Rutgers Business Plan Competition Winners: Where are they now?
Rutgers Business Plan Competition Winning teams from 2008 and 2009 share what they have learned and accomplished since winning.
The variety of successful student-run startups already created by Rutgers students and alumni provide an impressive showcase of the innovation, entrepreneurial spirit and creativity found within Rutgers Business School. Past successes have ranged from new new literary business models (BookSwim) to nonprofit microlending firms (The Intersect Fund). This year will mark the 10th annual Rutgers Business Plan Competition, supported by the Sales Executives Club of Northern New Jersey Foundation.
The objective of the Business Plan Competition is to encourage the development of students’ businesses plans that have the potential to be funded and launched. More than just a competition, “it is a reflection of Rutgers Business School’s strong corporate partnerships and its emphasis on preparing its students and graduates to succeed in applying business concepts to real-world challenges,” said Michael R. Cooper, PhD., Dean of Rutgers Business School.
2008 Winner: BookSwim
Shamoon Siddiqui (RBS 2008) and George Burke (NJIT 2008) may not have walked away from the final rounds of the 2007 Rutgers Business Plan competition with a cash prize, but they did walk away with some good advice and determination to attack the challenges ahead for their new business idea. The duo created BookSwim (bookswim.com), an online book rental service based on the simple philosophy of helping people read more while spending less. Subscribers pay a monthly fee, similar to Netflix, and receive a pool of books limited only by how fast they can read them.
George Burke and Shamoon Sidiqui of BookSwim.com in the startup days in 2007.
“When we entered in 2007, the judges felt the concept was not feasible…but they said that Shamoon and I work well as a team and we’d likely success, jut not renting books,” said Burke. The judges also felt that the team had no solid plan for expanding or scalability for growth. So, immediately after losing in 2007, Siddiqui and Burke began working on solutions for that exact problem. “We took that scalability issue very seriously and made pitch with plans to outsource book fulfillment operations to a logistics company,” said Burke.
One year and 4,000 new BookSwim subscribers later, Burke and Siddiqui felt confident and decided to re-enter the competition. “[By then] we had the true experience and proof of concept by already posting significant revenue.” They recreated a business plan and pitch. The judges noticed the improvements and BookSwim won the 2008 competition, earning $20,000.
Since winning, the company has grown from a basement startup to a full-fledged, stable company with an office in Newark. BookSwim has recently outgrown their first warehouse and by February 2010 has shipped out almost 250,000 books.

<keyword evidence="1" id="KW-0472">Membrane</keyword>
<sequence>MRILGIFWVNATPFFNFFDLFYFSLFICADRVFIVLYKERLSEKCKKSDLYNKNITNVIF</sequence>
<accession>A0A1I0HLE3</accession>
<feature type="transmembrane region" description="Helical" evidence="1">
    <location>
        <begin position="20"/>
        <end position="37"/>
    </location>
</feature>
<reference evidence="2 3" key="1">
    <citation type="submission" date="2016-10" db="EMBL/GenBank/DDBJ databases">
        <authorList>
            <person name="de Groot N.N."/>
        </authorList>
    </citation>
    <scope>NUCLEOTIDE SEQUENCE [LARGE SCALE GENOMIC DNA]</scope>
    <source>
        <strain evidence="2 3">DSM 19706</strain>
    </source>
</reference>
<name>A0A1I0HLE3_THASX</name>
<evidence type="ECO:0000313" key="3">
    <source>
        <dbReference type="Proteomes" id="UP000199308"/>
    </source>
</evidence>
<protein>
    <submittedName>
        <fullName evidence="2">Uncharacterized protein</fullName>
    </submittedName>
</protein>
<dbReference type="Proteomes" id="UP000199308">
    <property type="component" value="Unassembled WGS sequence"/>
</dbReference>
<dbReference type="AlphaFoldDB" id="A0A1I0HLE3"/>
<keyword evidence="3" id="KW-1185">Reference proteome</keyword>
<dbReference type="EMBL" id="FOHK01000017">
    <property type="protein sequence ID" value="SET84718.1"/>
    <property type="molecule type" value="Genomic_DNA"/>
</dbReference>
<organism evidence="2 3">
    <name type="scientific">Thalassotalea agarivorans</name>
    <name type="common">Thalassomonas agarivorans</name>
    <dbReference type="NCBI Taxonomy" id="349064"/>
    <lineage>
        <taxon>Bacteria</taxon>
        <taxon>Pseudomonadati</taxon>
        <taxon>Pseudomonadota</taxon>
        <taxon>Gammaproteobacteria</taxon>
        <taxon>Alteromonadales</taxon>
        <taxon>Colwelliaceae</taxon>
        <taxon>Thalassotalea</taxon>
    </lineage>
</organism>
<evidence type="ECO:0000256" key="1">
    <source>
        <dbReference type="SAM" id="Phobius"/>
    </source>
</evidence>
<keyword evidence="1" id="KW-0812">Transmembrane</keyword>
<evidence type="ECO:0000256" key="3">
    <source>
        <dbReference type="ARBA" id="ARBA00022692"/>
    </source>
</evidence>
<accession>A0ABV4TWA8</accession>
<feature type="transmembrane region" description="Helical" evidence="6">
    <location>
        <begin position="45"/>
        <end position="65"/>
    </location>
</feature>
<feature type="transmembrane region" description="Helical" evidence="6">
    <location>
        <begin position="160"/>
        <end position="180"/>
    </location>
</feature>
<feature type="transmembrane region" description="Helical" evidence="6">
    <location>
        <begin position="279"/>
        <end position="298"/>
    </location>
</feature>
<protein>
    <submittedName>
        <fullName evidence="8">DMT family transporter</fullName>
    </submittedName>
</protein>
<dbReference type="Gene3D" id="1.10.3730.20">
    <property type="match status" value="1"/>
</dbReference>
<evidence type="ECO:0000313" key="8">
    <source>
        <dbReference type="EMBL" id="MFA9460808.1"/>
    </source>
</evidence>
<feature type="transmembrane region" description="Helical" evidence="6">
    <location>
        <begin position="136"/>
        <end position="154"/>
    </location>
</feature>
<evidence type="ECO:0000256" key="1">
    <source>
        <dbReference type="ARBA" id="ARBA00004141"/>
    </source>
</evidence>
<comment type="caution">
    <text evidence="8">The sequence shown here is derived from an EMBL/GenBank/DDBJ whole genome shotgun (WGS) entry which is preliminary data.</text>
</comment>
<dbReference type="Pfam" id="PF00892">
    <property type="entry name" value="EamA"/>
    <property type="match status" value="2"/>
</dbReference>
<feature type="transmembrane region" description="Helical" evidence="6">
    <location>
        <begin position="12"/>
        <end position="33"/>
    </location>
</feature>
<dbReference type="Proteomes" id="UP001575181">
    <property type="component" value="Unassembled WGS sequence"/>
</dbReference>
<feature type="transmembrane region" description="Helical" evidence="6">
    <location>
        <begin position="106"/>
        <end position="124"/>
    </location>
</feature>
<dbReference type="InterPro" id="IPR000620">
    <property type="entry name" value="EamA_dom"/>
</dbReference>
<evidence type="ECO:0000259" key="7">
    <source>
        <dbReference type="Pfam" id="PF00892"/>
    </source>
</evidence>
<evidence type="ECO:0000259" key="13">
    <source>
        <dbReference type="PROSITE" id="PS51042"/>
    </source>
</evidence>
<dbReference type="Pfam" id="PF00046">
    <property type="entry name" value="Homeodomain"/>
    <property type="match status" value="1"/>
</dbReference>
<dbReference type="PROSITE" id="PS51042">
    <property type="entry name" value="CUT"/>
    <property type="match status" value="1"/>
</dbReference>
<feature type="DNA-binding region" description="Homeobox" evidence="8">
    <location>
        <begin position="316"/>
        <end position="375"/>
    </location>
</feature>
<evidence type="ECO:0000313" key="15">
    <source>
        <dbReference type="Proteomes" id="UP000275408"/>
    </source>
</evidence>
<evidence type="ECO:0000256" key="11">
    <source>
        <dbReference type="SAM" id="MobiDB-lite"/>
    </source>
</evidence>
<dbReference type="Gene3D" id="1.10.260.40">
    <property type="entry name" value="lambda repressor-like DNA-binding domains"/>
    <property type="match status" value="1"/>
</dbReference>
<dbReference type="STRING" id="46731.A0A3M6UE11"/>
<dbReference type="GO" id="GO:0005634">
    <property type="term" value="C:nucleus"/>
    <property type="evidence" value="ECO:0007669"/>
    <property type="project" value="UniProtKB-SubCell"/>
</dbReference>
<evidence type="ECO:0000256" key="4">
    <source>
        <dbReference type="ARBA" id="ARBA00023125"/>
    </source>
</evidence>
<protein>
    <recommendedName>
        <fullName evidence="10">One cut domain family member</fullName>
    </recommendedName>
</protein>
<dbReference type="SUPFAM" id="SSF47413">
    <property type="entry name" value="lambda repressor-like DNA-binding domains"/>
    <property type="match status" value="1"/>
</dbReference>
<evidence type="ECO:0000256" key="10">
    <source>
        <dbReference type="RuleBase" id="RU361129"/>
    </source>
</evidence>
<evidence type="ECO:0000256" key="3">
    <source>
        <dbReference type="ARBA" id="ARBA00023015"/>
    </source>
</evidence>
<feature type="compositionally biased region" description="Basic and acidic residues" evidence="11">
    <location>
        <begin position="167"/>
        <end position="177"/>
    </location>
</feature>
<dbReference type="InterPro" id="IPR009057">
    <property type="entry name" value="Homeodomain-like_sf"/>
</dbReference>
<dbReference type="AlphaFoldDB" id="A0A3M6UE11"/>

“Looking back on it, I'm glad we won the competition our 2nd try, said Burke. “Had we won in the beginning, we would have launched with a poorly planned business strategy. The loss, while it hurt a bit, really pushed us to revamp long-term strategy and think about how to grow quickly, but smartly.”
2009 Winner: The Intersect Fund
The competition’s most recent winner, The Intersect Fund (intersectfund.org), grew out of a desire to bring the campus to the community. When Rohan Mathew (RU SAS 2009) and Joe Shure (RC 2009) were editors at The Daily Targum — Rutgers University’s student-run newspaper — they saw two sides of New Brunswick, New Jersey: a side of growth and wealth and a side of low-income residents struggling economically. The pair joined RBS student Sofya Leyzerova (RBS 2008) and took the idea to the Rutgers Business Plan Competition.
“Entering the competition is a great experience for students who want to get serious about starting a business,” said Matthew. “Beyond the prize money, it forces you to write a business plan, which is essential for any new venture.”
The nonprofit – founded by students and completely student-run – empowers local entrepreneurs to lift themselves from poverty while giving about 20 student interns the opportunity to apply lessons from school and life in a substantive way. Rutgers student-founders are using a homegrown version of a Nobel-prize-winning microfinancing concept to provide business loans and training to low-income and other disadvantaged entrepreneurs in New Brunswick. The team impressed the judges and took home $25,000 dollars which they planned to use to keep a staff and expand the organizations services.
Since winning $25,000 in last year’s competition, The Intersect Fund has raised an additional $130,000 in capital and has helped more than 100 clients start or grow businesses and work out of offices in New Brunswick and Trenton. “Last week, I helped a longtime client with her taxes and she found out that her revenues nearly tripled in 2009,” said Matthew. “She credits our coaching with improving her product mix and pricing strategies to make that a reality.”
For information about Rutgers Business School and its undergraduate and graduate degree programs, visit business.rutgers.edu.